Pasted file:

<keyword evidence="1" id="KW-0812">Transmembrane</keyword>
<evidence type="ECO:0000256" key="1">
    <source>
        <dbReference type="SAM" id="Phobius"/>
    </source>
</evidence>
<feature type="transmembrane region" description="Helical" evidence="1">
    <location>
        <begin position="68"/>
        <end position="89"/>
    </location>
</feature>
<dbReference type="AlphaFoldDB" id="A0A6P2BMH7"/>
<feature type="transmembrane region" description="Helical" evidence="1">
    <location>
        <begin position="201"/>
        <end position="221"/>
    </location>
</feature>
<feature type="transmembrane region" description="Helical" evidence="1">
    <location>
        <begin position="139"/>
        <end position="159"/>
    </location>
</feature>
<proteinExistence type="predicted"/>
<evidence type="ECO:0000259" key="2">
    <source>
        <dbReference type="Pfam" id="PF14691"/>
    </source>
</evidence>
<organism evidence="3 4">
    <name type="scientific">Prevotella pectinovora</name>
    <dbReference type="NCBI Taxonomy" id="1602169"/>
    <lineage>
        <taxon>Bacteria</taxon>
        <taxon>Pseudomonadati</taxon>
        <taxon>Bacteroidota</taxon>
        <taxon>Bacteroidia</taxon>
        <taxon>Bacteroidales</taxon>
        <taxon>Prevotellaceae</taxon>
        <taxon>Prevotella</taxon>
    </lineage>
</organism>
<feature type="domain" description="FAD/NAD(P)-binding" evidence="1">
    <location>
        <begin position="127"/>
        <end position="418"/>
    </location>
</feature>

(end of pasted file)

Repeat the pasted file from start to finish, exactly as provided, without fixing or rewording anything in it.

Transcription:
<keyword evidence="1" id="KW-0812">Transmembrane</keyword>
<evidence type="ECO:0000256" key="1">
    <source>
        <dbReference type="SAM" id="Phobius"/>
    </source>
</evidence>
<feature type="transmembrane region" description="Helical" evidence="1">
    <location>
        <begin position="68"/>
        <end position="89"/>
    </location>
</feature>
<dbReference type="AlphaFoldDB" id="A0A6P2BMH7"/>
<feature type="transmembrane region" description="Helical" evidence="1">
    <location>
        <begin position="201"/>
        <end position="221"/>
    </location>
</feature>
<feature type="transmembrane region" description="Helical" evidence="1">
    <location>
        <begin position="139"/>
        <end position="159"/>
    </location>
</feature>
<proteinExistence type="predicted"/>
<evidence type="ECO:0000259" key="2">
    <source>
        <dbReference type="Pfam" id="PF14691"/>
    </source>
</evidence>
<organism evidence="3 4">
    <name type="scientific">Prevotella pectinovora</name>
    <dbReference type="NCBI Taxonomy" id="1602169"/>
    <lineage>
        <taxon>Bacteria</taxon>
        <taxon>Pseudomonadati</taxon>
        <taxon>Bacteroidota</taxon>
        <taxon>Bacteroidia</taxon>
        <taxon>Bacteroidales</taxon>
        <taxon>Prevotellaceae</taxon>
        <taxon>Prevotella</taxon>
    </lineage>
</organism>
<feature type="domain" description="FAD/NAD(P)-binding" evidence="1">
    <location>
        <begin position="127"/>
        <end position="418"/>
    </location>
</feature>